OHIO FALLEN HEROES MEMORIAL -- (Senate - July 18, 2006)
Mr. DeWINE. Mr. President, my wife Fran and I recently attended a very moving memorial dedication ceremony in Sunbury, OH, to honor and to remember the brave Ohio men and women who have died fighting for our country in Iraq and Afghanistan.
These courageous service members--with the many faces of Ohio--came from the smallest villages in our state and from the largest cities. Some came from our farms. Some were born here in Ohio and in America. Others came to this state and this country from many, many miles away. Some were 18 or 19 years old. Some were in their 40s.
Some were Privates and Lance Corporals, while one was a Lieutenant Colonel. Some joined the military as a result of the September 11 attacks, while others planned on a career in the military from their youngest days, marching around as small children in their fathers' uniforms. Some had seen a lot out of life, while for others--most of them, really--their lives had just begun.
All of them, though, shared something in common. All of them changed lives in countless ways, leaving enormous impacts on their families and their friends and their loved ones. Their absence leaves a gapping whole in the lives of those left behind. And while that makes it very hard, we also know that the world is a better place because these brave men and women were a part of it. It is a better place because they lived.
We are all so very fortunate to have had them in our lives for the all too brief time that we did. And for that, we are eternally grateful.
We, as citizens, will never be able to repay these Ohioans for their service. We know that when we lose a service member, there is a tear in the fabric that holds us all, as Americans, together, and there really is no way to repair that. President Theodore Roosevelt perhaps put it best when he said, ``Their blood and their toil, their endurance and patriotism, have made us and all who come after us forever their debtors.''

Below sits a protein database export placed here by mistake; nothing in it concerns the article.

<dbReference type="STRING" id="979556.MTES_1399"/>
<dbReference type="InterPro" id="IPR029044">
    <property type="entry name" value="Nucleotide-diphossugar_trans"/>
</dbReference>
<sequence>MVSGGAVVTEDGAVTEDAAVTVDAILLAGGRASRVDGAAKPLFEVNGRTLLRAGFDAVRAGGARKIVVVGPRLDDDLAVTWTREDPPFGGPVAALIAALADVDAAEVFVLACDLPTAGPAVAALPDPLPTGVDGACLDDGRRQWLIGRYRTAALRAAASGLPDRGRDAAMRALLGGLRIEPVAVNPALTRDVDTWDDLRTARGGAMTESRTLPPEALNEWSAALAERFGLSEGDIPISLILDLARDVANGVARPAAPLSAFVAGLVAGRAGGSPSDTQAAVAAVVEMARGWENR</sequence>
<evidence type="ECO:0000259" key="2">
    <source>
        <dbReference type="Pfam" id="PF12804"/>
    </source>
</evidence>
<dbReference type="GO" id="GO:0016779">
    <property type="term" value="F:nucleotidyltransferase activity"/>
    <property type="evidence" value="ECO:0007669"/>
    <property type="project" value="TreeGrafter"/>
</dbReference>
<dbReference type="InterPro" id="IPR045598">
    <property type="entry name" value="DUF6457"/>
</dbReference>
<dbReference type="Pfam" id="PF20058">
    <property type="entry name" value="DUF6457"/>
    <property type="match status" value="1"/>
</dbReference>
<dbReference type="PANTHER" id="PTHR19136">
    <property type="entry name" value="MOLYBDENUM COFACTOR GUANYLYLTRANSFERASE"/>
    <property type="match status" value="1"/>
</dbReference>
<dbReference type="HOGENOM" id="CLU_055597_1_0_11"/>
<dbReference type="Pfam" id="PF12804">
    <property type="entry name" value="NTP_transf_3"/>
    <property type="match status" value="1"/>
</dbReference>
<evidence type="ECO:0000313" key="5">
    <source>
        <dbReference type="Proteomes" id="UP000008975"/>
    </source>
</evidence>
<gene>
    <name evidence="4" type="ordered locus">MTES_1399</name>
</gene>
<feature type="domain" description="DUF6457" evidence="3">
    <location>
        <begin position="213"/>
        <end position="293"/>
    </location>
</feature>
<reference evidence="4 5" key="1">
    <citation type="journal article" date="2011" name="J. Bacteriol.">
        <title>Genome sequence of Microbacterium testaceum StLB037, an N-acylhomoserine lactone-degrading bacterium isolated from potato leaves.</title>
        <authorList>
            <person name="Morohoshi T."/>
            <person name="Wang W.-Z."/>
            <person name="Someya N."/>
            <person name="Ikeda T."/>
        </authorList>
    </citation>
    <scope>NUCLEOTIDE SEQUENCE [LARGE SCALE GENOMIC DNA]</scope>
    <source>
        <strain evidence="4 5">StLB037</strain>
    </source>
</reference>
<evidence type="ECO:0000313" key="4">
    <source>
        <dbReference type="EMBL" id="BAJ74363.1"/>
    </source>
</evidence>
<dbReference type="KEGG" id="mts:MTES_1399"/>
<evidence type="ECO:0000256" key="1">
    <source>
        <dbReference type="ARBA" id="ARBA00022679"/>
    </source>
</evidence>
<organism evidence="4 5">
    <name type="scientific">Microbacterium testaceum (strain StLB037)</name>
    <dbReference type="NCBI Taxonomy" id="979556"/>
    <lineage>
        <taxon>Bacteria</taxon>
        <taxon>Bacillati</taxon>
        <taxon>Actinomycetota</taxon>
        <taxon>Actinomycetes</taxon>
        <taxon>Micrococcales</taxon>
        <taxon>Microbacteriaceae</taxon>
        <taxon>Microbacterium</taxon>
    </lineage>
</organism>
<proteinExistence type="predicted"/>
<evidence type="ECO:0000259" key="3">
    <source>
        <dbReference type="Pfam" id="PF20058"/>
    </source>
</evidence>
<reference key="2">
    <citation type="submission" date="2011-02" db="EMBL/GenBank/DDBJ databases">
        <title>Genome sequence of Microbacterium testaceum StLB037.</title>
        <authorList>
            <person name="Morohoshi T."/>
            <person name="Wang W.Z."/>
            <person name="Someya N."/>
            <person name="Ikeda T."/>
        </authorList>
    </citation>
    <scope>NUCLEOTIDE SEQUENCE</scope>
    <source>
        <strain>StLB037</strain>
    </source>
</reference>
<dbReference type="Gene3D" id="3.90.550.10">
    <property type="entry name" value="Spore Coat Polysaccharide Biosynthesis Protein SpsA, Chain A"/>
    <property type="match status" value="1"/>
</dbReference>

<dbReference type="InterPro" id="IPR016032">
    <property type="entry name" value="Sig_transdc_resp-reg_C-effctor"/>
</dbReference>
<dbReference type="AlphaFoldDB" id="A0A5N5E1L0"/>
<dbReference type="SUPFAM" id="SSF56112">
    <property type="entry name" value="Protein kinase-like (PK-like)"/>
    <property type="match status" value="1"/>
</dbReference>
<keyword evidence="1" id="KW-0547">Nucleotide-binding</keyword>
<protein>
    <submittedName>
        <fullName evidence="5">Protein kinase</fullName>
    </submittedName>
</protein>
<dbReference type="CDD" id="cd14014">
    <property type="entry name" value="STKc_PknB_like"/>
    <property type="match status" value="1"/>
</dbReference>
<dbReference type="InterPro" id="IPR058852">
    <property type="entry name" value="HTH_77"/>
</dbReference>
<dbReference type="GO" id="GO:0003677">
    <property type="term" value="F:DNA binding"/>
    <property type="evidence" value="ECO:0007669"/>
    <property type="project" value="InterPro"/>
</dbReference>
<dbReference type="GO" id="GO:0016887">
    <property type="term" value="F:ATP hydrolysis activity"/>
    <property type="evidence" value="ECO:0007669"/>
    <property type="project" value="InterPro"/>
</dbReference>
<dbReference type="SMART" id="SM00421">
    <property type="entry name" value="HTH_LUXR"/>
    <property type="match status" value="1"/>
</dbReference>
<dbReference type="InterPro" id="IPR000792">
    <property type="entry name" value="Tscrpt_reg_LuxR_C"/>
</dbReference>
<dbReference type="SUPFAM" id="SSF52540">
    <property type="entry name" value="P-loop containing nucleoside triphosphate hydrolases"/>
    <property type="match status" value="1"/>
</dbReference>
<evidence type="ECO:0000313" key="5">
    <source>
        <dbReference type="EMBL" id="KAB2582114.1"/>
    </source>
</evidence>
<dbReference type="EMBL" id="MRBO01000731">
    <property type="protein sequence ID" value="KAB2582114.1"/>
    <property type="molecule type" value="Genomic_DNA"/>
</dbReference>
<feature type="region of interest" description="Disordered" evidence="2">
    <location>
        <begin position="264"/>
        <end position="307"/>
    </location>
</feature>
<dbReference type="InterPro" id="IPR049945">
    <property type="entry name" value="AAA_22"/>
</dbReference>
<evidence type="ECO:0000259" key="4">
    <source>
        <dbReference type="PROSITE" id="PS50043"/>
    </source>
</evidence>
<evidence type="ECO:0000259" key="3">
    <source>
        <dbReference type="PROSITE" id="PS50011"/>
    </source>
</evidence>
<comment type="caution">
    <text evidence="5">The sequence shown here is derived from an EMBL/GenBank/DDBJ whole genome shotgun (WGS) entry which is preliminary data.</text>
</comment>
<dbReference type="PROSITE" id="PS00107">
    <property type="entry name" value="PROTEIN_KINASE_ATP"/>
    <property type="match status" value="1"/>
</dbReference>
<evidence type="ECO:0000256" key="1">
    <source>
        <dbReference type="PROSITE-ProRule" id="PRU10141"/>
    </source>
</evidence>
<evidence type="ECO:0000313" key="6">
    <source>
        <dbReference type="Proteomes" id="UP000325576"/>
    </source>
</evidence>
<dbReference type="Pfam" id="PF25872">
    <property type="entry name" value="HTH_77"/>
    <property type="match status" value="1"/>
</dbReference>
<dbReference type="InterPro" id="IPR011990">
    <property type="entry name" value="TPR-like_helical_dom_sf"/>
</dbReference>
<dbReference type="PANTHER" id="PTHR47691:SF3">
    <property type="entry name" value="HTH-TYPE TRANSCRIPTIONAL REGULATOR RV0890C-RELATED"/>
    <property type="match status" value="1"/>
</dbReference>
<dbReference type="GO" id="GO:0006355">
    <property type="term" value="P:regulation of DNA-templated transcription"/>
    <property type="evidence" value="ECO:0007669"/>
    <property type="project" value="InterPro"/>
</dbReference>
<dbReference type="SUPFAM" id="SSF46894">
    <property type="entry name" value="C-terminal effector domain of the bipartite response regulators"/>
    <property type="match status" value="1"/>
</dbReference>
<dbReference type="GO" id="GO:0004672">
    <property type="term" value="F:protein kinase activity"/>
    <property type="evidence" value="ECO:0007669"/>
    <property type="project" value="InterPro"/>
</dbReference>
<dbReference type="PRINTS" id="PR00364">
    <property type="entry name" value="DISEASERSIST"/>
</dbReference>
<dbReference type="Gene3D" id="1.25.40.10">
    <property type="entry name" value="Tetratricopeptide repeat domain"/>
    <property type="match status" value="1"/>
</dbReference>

We are, indeed, in their debt.
I did not personally know any of these men and women we honored in Sunbury at that memorial. I did not personally know any of these men and women who died in Iraq, in Afghanistan, and men and women who I have come to the floor tonight to honor or who I have come to the floor on other nights to honor. But I have spoken with many of their families. I have talked to many of their friends and comrades, and have read a great deal about each one of them. They were all unique--each with their own special story to tell.
One Marine worked as a police officer before going to Iraq. He would bring disco balls into his police cruiser to make his partner laugh and sometimes brought smiley faces into jail to entertain the inmates.
Another Marine was in the high school marching band. During one football game, he forgot his sousaphone and decided to march with the only available instrument in the band room--a banjo.
One soldier's parents remember their son following them around the house at a young age, with his arms out, saying, ``Big hug, big hug.''
Another young man was a delegate to Buckeye Boys' State--a prestigious honor for high school students.
Several enjoyed riding their dirt bikes and fixing up cars. Some played sports. Some were in drama club. Others liked to play games, such as Scrabble.
Many married their high school sweethearts.
All of them made of our lives just a little bit brighter. They made us smile. They filled their loved ones' lives with great joy and happiness.
The recently dedicated memorial in Sunbury, OH, stands as a moving tribute and a lasting testament to these men and women and to their courage, honor, and sacrifice. They have stood tall in the fight against tyranny, aggression, and terrorism.
As John F. Kennedy once said, ``A Nation reveals itself not only by the men [and women] it produces, but also by the men [and women] it honors [and] remembers.'' And that--that is exactly what this memorial is all about. It is about honoring and remembering each of these truly unique, wonderful souls.
Our Nation is proud of these Ohio men and women. They lived their lives well--with great purpose and commitment and love of family and country. And for that, we will never forget them.